Cordilleran Section - 113th Annual Meeting - 2017

Paper No. 53-1
Presentation Time: 1:35 PM


BLAY, Charles T., TEOK (The Edge of Kauai) Investigations, P.O. Box 549, Poipu, Kauai, HI 96756,

The trade wind-impacted, subtropical, geologically youthful, shield volcanic mountain complex of the Big Island of Hawaii provides a prime location for the investigation of the sedimentological processes that dictate the character and origin of Hawaiian beaches. The merged tops of the island’s five young, < 500,000 yrs bp, volcanic mountains constitute > 62% of the landmass of Hawaii’s eight main high islands, yet the complex contains < 5% of the archipelago’s modern sandy beaches. Only 6.5% of the Big Island’s 500 km perimeter, ~31 km, is rimmed with beach sand; however, the island displays greater variability in composition than that of the beaches of Hawaii’s older islands, ranging to > 5 my. This process sedimentological analysis emphasizes the unprecedented sampling and quantitative petrographic examination of epoxy-impregnated sand samples from 58 of the Big Island’s 66 publically accessible sand beaches.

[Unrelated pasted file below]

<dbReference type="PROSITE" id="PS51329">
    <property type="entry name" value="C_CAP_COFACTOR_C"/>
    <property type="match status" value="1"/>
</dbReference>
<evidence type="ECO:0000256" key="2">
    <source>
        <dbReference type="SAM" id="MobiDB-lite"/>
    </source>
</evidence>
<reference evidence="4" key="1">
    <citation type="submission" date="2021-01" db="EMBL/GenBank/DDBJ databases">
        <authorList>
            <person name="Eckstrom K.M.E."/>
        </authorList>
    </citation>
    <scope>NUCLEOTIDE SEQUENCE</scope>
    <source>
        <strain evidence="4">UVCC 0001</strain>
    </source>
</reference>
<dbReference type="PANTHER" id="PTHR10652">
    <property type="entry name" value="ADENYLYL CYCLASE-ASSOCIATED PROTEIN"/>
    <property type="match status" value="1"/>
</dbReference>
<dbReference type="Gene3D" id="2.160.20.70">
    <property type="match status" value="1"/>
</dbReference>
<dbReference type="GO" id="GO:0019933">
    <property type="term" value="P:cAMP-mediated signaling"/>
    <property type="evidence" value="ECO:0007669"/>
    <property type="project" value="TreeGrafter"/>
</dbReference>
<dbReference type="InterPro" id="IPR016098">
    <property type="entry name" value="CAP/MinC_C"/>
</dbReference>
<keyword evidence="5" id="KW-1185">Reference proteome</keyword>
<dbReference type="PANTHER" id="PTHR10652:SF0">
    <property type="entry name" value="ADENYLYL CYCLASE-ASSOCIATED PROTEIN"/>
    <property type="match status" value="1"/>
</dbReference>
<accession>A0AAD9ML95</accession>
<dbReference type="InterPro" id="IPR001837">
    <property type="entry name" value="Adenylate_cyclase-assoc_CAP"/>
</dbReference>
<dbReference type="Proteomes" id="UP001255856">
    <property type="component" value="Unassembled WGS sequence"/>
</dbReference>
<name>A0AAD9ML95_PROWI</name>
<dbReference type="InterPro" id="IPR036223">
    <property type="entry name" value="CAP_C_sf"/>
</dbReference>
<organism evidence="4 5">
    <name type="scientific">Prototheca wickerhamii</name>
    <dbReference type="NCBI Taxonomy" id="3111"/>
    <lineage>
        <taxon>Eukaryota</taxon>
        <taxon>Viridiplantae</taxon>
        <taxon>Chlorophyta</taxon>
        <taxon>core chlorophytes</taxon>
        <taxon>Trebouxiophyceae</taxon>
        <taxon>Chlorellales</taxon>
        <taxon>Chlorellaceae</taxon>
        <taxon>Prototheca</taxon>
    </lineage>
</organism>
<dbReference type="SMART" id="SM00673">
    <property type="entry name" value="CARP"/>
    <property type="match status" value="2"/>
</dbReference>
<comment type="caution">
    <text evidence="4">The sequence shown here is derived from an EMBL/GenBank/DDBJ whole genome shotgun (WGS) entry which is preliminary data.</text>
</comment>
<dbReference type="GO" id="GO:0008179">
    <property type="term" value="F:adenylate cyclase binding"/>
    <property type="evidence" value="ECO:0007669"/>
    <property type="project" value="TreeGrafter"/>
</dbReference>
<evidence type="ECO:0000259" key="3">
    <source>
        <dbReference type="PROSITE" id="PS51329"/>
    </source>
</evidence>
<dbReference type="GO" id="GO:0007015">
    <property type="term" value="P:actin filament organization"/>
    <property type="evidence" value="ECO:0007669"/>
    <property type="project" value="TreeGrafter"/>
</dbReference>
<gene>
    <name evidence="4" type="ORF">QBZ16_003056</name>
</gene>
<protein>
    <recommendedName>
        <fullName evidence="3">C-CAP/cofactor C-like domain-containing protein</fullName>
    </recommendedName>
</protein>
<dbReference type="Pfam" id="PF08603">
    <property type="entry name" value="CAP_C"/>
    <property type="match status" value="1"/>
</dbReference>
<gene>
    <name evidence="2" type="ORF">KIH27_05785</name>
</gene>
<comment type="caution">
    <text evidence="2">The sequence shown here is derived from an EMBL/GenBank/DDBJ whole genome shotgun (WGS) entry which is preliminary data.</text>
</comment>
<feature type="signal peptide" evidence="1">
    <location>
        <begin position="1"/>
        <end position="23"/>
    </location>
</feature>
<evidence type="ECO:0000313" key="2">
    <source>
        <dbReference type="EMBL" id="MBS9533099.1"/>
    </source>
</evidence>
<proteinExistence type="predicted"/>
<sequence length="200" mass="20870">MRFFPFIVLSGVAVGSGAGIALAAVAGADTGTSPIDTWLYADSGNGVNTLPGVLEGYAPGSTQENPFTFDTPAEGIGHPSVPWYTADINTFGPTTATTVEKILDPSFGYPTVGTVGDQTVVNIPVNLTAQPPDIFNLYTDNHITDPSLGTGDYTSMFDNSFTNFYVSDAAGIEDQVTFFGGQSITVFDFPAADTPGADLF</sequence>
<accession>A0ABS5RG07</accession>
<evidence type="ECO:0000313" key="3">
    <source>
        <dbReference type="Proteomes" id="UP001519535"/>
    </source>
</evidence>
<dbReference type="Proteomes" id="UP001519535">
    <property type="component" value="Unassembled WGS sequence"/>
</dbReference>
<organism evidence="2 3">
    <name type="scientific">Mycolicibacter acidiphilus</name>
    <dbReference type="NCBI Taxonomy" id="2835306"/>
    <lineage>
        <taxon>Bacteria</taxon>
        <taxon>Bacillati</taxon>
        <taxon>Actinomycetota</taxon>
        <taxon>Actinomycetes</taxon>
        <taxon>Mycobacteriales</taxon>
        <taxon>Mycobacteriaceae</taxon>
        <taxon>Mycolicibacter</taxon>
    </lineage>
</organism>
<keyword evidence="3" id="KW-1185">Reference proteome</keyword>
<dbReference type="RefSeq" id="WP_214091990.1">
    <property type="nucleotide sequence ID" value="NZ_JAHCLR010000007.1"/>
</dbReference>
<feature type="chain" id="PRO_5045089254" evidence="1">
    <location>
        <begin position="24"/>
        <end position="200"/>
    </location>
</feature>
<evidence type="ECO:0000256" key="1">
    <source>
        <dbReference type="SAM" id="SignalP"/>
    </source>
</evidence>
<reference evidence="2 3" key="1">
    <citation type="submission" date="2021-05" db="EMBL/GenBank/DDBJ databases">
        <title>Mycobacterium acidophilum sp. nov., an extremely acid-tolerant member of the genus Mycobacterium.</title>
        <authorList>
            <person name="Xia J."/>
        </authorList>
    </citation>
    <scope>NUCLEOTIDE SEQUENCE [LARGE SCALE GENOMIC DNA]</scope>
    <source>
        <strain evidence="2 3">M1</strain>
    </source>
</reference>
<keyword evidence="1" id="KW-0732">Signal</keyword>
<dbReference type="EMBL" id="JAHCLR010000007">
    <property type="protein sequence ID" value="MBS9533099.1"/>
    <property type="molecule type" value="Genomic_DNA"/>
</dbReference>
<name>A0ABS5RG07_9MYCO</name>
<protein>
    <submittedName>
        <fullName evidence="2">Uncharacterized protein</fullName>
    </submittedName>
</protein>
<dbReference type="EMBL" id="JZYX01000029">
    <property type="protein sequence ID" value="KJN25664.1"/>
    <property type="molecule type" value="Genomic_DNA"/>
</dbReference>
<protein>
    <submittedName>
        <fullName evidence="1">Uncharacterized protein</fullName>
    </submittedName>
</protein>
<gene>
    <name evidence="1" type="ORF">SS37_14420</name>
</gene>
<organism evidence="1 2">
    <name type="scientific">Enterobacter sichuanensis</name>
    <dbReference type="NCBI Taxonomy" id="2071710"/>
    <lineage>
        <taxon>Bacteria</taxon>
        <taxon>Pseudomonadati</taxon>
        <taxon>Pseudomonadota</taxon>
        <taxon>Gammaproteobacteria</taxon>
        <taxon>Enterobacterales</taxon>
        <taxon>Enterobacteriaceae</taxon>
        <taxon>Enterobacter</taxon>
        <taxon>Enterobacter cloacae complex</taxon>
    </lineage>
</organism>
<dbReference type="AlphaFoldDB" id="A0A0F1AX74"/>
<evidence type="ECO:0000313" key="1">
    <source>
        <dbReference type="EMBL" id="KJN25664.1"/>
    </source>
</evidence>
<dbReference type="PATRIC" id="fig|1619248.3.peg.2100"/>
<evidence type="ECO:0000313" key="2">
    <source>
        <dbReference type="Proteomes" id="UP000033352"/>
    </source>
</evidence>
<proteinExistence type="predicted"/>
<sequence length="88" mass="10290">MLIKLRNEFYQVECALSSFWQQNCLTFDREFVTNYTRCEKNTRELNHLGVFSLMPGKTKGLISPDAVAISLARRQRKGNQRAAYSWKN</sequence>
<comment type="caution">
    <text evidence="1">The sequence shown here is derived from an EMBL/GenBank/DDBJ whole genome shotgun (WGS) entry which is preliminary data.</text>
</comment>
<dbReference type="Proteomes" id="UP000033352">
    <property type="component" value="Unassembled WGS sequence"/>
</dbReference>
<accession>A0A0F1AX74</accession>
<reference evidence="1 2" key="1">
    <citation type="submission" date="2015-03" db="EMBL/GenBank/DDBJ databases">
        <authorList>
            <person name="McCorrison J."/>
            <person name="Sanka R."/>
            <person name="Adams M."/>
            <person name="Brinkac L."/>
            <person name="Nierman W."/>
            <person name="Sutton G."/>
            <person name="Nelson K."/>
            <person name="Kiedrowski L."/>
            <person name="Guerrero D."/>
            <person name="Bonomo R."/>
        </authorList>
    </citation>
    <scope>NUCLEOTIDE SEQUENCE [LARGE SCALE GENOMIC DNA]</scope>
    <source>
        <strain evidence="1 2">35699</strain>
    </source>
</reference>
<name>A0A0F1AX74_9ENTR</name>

Beaches along the more than 290 km of the island’s windward, northeast and southeast coasts, from its northernmost point to South Point, are composed predominately of olivine-rich volcanic sand. Northeast coasts receive fluvially contributed grayish-black, crystalline lava rock terrigenous sediment along its wet, trade wind-impacted older Kohala and Mauna Kea mountain portions. Southeastern beaches are composed dominantly of jet-black, hyaloclastic contributed directly from volcanically active Kilauea and Mauna Loa. Olivine-rich Papakolea “Green Sand” Beach near South Point provides an example of a unique geological phenomenon produced by the uncommon combination of normal geological processes. In dramatic contrast, beaches present along 160 km of the dry leeward, Kona coastal zone, South Point to Kawaihae, are composed predominately of yellowish to whitish bioclastic carbonate sand derived from abrasion of shallow fringing marine reefs. A decrease in the coral/coralline algal ratio of beach sand bioclasts from south to north appears indicative of the age and relative subsidence rate, from high to low respectively, of the tremendous volcanic edifices of Mauna Loa, Hualalai and Kohala.

The Big Island’s dynamic geologically diverse setting, with its varied sand beaches, provides an ideal natural laboratory for the demonstration of the process approach to sedimentological analysis.